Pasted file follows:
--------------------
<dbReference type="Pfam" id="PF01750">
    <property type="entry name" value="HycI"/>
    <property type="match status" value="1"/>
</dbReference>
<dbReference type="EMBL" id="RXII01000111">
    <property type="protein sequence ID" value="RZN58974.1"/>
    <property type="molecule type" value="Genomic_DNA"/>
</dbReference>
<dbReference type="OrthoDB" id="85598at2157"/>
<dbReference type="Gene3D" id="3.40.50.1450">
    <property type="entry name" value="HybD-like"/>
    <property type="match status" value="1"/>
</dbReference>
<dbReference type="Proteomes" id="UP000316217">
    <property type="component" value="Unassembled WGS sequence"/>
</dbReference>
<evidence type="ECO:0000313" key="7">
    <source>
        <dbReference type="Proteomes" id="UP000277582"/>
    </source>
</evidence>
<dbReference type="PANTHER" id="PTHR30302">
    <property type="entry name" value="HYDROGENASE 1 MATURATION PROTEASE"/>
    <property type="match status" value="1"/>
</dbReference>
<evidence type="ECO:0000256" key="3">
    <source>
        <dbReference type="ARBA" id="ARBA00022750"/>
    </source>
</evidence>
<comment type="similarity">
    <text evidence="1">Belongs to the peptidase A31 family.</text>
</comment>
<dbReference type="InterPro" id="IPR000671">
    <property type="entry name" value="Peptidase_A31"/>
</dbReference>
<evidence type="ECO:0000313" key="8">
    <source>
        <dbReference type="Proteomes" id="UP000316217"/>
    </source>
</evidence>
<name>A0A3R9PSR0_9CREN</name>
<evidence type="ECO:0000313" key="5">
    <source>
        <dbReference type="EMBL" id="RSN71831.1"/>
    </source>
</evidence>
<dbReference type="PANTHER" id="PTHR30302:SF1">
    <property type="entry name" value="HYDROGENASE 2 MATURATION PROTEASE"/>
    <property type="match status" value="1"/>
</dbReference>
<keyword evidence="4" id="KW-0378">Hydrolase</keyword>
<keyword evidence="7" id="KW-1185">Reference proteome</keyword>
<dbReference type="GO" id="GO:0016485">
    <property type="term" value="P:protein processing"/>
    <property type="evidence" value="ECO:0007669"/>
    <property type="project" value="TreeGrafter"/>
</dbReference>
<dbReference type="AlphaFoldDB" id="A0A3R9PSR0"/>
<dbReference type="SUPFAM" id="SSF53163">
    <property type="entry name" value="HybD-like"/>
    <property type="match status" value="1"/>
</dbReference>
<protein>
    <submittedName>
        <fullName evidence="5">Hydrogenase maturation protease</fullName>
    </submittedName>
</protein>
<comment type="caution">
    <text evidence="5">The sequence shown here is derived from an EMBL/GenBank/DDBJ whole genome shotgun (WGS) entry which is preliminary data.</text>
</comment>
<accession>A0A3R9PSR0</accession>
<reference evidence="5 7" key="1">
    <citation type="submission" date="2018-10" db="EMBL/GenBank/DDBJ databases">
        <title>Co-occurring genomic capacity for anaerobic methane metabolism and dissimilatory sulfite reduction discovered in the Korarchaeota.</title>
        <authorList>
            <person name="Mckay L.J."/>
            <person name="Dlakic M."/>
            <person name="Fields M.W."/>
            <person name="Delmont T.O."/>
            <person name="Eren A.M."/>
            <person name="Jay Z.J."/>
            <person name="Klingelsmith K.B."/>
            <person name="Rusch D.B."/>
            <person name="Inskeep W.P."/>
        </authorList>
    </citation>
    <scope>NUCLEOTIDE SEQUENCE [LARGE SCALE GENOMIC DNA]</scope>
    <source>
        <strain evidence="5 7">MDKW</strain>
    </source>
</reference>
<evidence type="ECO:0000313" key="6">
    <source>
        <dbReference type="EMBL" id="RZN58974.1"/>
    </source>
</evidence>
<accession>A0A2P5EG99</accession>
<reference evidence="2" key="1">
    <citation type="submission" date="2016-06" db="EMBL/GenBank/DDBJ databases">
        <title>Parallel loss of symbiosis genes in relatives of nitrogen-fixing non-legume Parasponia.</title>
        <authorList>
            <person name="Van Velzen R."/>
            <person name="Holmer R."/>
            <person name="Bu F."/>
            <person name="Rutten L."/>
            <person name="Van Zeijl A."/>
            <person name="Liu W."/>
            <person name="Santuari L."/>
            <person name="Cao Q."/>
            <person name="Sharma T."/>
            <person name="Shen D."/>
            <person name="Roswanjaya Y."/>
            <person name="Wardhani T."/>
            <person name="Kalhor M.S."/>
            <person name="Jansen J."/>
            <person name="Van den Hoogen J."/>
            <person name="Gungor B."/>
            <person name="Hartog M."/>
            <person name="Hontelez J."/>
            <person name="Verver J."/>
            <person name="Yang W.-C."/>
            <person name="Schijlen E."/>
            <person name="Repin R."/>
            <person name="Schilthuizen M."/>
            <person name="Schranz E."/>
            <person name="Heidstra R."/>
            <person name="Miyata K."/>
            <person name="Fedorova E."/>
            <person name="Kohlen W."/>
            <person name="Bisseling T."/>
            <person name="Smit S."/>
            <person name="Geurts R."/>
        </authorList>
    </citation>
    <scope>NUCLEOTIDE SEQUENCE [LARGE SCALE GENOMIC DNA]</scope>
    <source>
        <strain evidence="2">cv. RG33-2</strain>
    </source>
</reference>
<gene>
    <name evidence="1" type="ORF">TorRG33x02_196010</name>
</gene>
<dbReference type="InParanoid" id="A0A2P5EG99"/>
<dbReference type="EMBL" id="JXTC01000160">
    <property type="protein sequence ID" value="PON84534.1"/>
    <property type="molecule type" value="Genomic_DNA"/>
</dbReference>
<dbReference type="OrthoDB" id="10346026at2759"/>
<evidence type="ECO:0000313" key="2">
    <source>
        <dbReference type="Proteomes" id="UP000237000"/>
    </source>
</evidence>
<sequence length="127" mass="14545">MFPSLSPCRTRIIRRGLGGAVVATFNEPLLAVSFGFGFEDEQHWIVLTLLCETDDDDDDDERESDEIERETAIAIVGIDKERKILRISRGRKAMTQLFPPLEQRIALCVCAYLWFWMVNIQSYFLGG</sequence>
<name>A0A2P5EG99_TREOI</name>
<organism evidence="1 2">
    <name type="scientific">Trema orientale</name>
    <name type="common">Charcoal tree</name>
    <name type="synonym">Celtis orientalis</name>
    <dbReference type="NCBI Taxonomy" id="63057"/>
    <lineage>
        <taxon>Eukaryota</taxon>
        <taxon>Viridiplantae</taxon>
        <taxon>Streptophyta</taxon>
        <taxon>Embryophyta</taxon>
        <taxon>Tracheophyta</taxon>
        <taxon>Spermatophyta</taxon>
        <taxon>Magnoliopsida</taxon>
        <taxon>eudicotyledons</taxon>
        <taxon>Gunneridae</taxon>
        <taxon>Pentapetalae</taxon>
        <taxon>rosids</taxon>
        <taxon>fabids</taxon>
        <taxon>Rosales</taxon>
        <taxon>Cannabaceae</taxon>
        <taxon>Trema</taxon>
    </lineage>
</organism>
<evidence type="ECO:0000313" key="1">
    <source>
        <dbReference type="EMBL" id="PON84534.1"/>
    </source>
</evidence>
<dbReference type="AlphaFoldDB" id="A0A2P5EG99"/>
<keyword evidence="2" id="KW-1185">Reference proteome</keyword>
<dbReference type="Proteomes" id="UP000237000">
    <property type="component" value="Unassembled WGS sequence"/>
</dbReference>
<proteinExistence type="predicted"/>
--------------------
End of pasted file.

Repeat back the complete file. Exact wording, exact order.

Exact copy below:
<dbReference type="Pfam" id="PF01750">
    <property type="entry name" value="HycI"/>
    <property type="match status" value="1"/>
</dbReference>
<dbReference type="EMBL" id="RXII01000111">
    <property type="protein sequence ID" value="RZN58974.1"/>
    <property type="molecule type" value="Genomic_DNA"/>
</dbReference>
<dbReference type="OrthoDB" id="85598at2157"/>
<dbReference type="Gene3D" id="3.40.50.1450">
    <property type="entry name" value="HybD-like"/>
    <property type="match status" value="1"/>
</dbReference>
<dbReference type="Proteomes" id="UP000316217">
    <property type="component" value="Unassembled WGS sequence"/>
</dbReference>
<evidence type="ECO:0000313" key="7">
    <source>
        <dbReference type="Proteomes" id="UP000277582"/>
    </source>
</evidence>
<dbReference type="PANTHER" id="PTHR30302">
    <property type="entry name" value="HYDROGENASE 1 MATURATION PROTEASE"/>
    <property type="match status" value="1"/>
</dbReference>
<evidence type="ECO:0000256" key="3">
    <source>
        <dbReference type="ARBA" id="ARBA00022750"/>
    </source>
</evidence>
<comment type="similarity">
    <text evidence="1">Belongs to the peptidase A31 family.</text>
</comment>
<dbReference type="InterPro" id="IPR000671">
    <property type="entry name" value="Peptidase_A31"/>
</dbReference>
<evidence type="ECO:0000313" key="8">
    <source>
        <dbReference type="Proteomes" id="UP000316217"/>
    </source>
</evidence>
<name>A0A3R9PSR0_9CREN</name>
<evidence type="ECO:0000313" key="5">
    <source>
        <dbReference type="EMBL" id="RSN71831.1"/>
    </source>
</evidence>
<dbReference type="PANTHER" id="PTHR30302:SF1">
    <property type="entry name" value="HYDROGENASE 2 MATURATION PROTEASE"/>
    <property type="match status" value="1"/>
</dbReference>
<keyword evidence="4" id="KW-0378">Hydrolase</keyword>
<keyword evidence="7" id="KW-1185">Reference proteome</keyword>
<dbReference type="GO" id="GO:0016485">
    <property type="term" value="P:protein processing"/>
    <property type="evidence" value="ECO:0007669"/>
    <property type="project" value="TreeGrafter"/>
</dbReference>
<dbReference type="AlphaFoldDB" id="A0A3R9PSR0"/>
<dbReference type="SUPFAM" id="SSF53163">
    <property type="entry name" value="HybD-like"/>
    <property type="match status" value="1"/>
</dbReference>
<protein>
    <submittedName>
        <fullName evidence="5">Hydrogenase maturation protease</fullName>
    </submittedName>
</protein>
<comment type="caution">
    <text evidence="5">The sequence shown here is derived from an EMBL/GenBank/DDBJ whole genome shotgun (WGS) entry which is preliminary data.</text>
</comment>
<accession>A0A3R9PSR0</accession>
<reference evidence="5 7" key="1">
    <citation type="submission" date="2018-10" db="EMBL/GenBank/DDBJ databases">
        <title>Co-occurring genomic capacity for anaerobic methane metabolism and dissimilatory sulfite reduction discovered in the Korarchaeota.</title>
        <authorList>
            <person name="Mckay L.J."/>
            <person name="Dlakic M."/>
            <person name="Fields M.W."/>
            <person name="Delmont T.O."/>
            <person name="Eren A.M."/>
            <person name="Jay Z.J."/>
            <person name="Klingelsmith K.B."/>
            <person name="Rusch D.B."/>
            <person name="Inskeep W.P."/>
        </authorList>
    </citation>
    <scope>NUCLEOTIDE SEQUENCE [LARGE SCALE GENOMIC DNA]</scope>
    <source>
        <strain evidence="5 7">MDKW</strain>
    </source>
</reference>
<evidence type="ECO:0000313" key="6">
    <source>
        <dbReference type="EMBL" id="RZN58974.1"/>
    </source>
</evidence>
<accession>A0A2P5EG99</accession>
<reference evidence="2" key="1">
    <citation type="submission" date="2016-06" db="EMBL/GenBank/DDBJ databases">
        <title>Parallel loss of symbiosis genes in relatives of nitrogen-fixing non-legume Parasponia.</title>
        <authorList>
            <person name="Van Velzen R."/>
            <person name="Holmer R."/>
            <person name="Bu F."/>
            <person name="Rutten L."/>
            <person name="Van Zeijl A."/>
            <person name="Liu W."/>
            <person name="Santuari L."/>
            <person name="Cao Q."/>
            <person name="Sharma T."/>
            <person name="Shen D."/>
            <person name="Roswanjaya Y."/>
            <person name="Wardhani T."/>
            <person name="Kalhor M.S."/>
            <person name="Jansen J."/>
            <person name="Van den Hoogen J."/>
            <person name="Gungor B."/>
            <person name="Hartog M."/>
            <person name="Hontelez J."/>
            <person name="Verver J."/>
            <person name="Yang W.-C."/>
            <person name="Schijlen E."/>
            <person name="Repin R."/>
            <person name="Schilthuizen M."/>
            <person name="Schranz E."/>
            <person name="Heidstra R."/>
            <person name="Miyata K."/>
            <person name="Fedorova E."/>
            <person name="Kohlen W."/>
            <person name="Bisseling T."/>
            <person name="Smit S."/>
            <person name="Geurts R."/>
        </authorList>
    </citation>
    <scope>NUCLEOTIDE SEQUENCE [LARGE SCALE GENOMIC DNA]</scope>
    <source>
        <strain evidence="2">cv. RG33-2</strain>
    </source>
</reference>
<gene>
    <name evidence="1" type="ORF">TorRG33x02_196010</name>
</gene>
<dbReference type="InParanoid" id="A0A2P5EG99"/>
<dbReference type="EMBL" id="JXTC01000160">
    <property type="protein sequence ID" value="PON84534.1"/>
    <property type="molecule type" value="Genomic_DNA"/>
</dbReference>
<dbReference type="OrthoDB" id="10346026at2759"/>
<evidence type="ECO:0000313" key="2">
    <source>
        <dbReference type="Proteomes" id="UP000237000"/>
    </source>
</evidence>
<sequence length="127" mass="14545">MFPSLSPCRTRIIRRGLGGAVVATFNEPLLAVSFGFGFEDEQHWIVLTLLCETDDDDDDDERESDEIERETAIAIVGIDKERKILRISRGRKAMTQLFPPLEQRIALCVCAYLWFWMVNIQSYFLGG</sequence>
<name>A0A2P5EG99_TREOI</name>
<organism evidence="1 2">
    <name type="scientific">Trema orientale</name>
    <name type="common">Charcoal tree</name>
    <name type="synonym">Celtis orientalis</name>
    <dbReference type="NCBI Taxonomy" id="63057"/>
    <lineage>
        <taxon>Eukaryota</taxon>
        <taxon>Viridiplantae</taxon>
        <taxon>Streptophyta</taxon>
        <taxon>Embryophyta</taxon>
        <taxon>Tracheophyta</taxon>
        <taxon>Spermatophyta</taxon>
        <taxon>Magnoliopsida</taxon>
        <taxon>eudicotyledons</taxon>
        <taxon>Gunneridae</taxon>
        <taxon>Pentapetalae</taxon>
        <taxon>rosids</taxon>
        <taxon>fabids</taxon>
        <taxon>Rosales</taxon>
        <taxon>Cannabaceae</taxon>
        <taxon>Trema</taxon>
    </lineage>
</organism>
<evidence type="ECO:0000313" key="1">
    <source>
        <dbReference type="EMBL" id="PON84534.1"/>
    </source>
</evidence>
<dbReference type="AlphaFoldDB" id="A0A2P5EG99"/>
<keyword evidence="2" id="KW-1185">Reference proteome</keyword>
<dbReference type="Proteomes" id="UP000237000">
    <property type="component" value="Unassembled WGS sequence"/>
</dbReference>
<proteinExistence type="predicted"/>